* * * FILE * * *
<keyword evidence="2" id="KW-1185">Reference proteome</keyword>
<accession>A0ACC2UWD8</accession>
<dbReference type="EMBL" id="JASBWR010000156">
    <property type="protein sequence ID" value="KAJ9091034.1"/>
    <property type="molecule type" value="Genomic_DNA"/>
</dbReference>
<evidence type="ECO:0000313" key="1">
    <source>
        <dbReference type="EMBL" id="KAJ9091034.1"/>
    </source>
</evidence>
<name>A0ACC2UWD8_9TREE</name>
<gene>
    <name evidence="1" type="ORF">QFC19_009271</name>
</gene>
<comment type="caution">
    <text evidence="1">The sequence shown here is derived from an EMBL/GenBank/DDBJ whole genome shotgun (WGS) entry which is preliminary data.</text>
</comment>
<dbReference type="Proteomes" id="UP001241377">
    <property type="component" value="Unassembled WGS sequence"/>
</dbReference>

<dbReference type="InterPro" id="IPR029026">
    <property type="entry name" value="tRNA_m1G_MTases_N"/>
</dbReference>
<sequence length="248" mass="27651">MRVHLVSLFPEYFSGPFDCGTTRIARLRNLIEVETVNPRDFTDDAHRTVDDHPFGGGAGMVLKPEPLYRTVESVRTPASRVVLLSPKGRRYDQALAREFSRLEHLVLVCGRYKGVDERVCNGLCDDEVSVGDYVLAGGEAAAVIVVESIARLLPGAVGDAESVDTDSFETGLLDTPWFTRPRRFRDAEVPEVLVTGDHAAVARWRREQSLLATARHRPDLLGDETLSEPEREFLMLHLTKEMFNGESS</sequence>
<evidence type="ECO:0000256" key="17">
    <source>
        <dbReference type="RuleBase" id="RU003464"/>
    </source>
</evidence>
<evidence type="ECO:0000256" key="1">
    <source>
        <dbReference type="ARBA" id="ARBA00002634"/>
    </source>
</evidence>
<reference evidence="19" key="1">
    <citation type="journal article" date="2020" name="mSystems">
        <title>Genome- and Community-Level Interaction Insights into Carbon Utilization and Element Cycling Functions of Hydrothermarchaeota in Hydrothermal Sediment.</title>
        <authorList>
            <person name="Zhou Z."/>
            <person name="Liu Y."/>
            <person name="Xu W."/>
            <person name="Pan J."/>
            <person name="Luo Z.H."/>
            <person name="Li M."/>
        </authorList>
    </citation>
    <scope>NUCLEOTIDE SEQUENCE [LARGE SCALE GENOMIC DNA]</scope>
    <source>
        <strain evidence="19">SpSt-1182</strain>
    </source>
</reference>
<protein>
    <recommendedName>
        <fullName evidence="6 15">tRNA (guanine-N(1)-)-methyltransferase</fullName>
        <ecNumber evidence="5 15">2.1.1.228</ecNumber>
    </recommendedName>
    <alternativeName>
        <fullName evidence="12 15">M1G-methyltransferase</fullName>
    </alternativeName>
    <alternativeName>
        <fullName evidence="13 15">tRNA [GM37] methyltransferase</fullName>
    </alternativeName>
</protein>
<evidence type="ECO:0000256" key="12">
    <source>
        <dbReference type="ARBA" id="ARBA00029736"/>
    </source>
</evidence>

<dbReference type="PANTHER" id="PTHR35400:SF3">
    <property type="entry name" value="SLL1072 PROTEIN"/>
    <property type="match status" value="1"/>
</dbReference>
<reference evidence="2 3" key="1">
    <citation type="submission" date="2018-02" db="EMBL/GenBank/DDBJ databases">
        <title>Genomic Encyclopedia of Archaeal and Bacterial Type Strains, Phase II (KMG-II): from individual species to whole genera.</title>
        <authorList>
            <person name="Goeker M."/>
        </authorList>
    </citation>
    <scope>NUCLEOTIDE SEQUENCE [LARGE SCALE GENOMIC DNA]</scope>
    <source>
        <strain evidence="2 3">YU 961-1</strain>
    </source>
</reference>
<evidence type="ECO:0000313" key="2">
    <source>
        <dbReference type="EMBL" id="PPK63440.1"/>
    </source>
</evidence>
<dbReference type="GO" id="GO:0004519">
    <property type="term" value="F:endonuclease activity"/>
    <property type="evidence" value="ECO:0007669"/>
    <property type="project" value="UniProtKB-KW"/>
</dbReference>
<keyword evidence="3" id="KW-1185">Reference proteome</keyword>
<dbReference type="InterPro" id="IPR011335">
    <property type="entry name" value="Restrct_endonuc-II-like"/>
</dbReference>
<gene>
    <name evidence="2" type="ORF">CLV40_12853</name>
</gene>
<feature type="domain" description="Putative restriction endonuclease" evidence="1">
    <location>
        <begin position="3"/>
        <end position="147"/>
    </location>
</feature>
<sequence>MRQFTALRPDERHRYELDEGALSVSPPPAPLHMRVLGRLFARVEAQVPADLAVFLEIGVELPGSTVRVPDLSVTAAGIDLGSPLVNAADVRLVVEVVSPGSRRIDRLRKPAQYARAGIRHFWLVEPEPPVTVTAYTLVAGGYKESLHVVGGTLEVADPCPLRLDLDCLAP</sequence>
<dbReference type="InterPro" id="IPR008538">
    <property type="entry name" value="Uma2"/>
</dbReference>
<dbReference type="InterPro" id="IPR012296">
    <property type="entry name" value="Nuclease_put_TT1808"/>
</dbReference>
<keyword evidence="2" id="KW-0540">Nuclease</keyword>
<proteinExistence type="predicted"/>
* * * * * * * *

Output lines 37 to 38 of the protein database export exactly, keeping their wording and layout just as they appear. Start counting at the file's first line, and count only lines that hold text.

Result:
    <citation type="journal article" date="2020" name="mSystems">
        <title>Genome- and Community-Level Interaction Insights into Carbon Utilization and Element Cycling Functions of Hydrothermarchaeota in Hydrothermal Sediment.</title>